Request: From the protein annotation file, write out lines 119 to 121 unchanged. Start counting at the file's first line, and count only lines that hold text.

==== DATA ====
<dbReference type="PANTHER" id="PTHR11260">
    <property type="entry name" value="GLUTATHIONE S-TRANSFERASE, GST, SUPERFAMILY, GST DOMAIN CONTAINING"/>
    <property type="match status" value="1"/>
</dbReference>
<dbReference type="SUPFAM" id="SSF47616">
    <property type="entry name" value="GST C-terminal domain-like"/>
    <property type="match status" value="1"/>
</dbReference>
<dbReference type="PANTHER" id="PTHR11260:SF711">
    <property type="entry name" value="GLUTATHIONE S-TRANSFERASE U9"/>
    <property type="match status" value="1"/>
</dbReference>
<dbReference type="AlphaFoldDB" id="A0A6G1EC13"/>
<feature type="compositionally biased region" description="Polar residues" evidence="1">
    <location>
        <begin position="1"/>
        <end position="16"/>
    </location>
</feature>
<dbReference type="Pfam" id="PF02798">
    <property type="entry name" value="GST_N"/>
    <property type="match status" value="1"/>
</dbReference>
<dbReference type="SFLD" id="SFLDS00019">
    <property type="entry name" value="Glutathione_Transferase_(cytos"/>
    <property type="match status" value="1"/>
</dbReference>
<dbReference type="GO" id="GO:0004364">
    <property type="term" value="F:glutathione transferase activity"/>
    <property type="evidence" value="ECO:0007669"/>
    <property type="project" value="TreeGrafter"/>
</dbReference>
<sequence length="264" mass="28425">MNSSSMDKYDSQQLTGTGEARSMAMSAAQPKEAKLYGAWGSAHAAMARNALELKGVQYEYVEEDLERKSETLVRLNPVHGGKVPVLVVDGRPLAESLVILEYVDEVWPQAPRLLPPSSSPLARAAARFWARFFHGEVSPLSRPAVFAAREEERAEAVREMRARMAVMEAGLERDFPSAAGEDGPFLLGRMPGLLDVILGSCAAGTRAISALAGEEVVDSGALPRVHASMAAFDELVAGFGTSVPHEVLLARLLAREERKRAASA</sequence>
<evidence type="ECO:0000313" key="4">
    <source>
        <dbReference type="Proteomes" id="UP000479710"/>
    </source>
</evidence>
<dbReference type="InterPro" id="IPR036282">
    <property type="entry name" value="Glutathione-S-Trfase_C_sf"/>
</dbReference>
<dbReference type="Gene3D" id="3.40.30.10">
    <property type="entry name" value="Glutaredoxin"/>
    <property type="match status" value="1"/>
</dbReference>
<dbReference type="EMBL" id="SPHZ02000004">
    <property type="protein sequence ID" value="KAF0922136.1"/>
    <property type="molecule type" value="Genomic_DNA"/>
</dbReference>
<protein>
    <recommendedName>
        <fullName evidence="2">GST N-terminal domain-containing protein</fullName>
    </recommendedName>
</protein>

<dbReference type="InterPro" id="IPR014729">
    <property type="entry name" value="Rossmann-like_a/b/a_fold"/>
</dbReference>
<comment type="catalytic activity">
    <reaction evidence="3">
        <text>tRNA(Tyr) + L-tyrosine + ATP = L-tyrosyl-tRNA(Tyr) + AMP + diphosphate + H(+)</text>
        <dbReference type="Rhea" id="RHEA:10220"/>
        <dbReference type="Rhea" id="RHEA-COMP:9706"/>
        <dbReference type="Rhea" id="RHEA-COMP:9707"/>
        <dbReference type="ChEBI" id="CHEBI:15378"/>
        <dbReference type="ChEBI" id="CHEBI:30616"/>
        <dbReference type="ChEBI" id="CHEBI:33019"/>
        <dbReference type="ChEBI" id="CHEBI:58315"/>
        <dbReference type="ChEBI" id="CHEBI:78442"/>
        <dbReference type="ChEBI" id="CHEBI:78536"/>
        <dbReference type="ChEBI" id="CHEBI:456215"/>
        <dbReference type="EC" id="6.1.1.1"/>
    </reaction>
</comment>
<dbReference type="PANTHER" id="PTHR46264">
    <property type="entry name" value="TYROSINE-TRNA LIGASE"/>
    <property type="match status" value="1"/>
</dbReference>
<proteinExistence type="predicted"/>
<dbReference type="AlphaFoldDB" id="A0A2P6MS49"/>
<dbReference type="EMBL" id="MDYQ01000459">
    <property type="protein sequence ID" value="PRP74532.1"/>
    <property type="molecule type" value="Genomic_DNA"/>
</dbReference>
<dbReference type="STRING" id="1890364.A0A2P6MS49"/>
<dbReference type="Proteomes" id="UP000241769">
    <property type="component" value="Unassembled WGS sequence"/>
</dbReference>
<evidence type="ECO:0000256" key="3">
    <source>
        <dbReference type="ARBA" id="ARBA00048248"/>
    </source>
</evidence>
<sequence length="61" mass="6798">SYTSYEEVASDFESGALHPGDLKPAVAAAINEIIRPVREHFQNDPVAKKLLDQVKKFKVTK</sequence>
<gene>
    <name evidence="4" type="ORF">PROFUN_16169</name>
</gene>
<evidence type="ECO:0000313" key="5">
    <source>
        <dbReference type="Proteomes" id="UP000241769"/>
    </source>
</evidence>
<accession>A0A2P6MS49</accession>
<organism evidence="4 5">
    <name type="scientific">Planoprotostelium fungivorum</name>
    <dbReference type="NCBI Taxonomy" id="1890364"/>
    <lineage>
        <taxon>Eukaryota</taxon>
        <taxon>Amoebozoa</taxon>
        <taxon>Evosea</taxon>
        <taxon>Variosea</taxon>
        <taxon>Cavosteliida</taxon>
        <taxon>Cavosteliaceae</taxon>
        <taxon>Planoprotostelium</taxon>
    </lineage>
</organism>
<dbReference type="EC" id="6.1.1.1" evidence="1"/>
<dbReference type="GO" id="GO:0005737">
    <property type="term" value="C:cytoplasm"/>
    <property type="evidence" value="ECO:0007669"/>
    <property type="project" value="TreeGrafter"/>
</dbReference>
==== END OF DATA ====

    <property type="evidence" value="ECO:0007669"/>
    <property type="project" value="TreeGrafter"/>
</dbReference>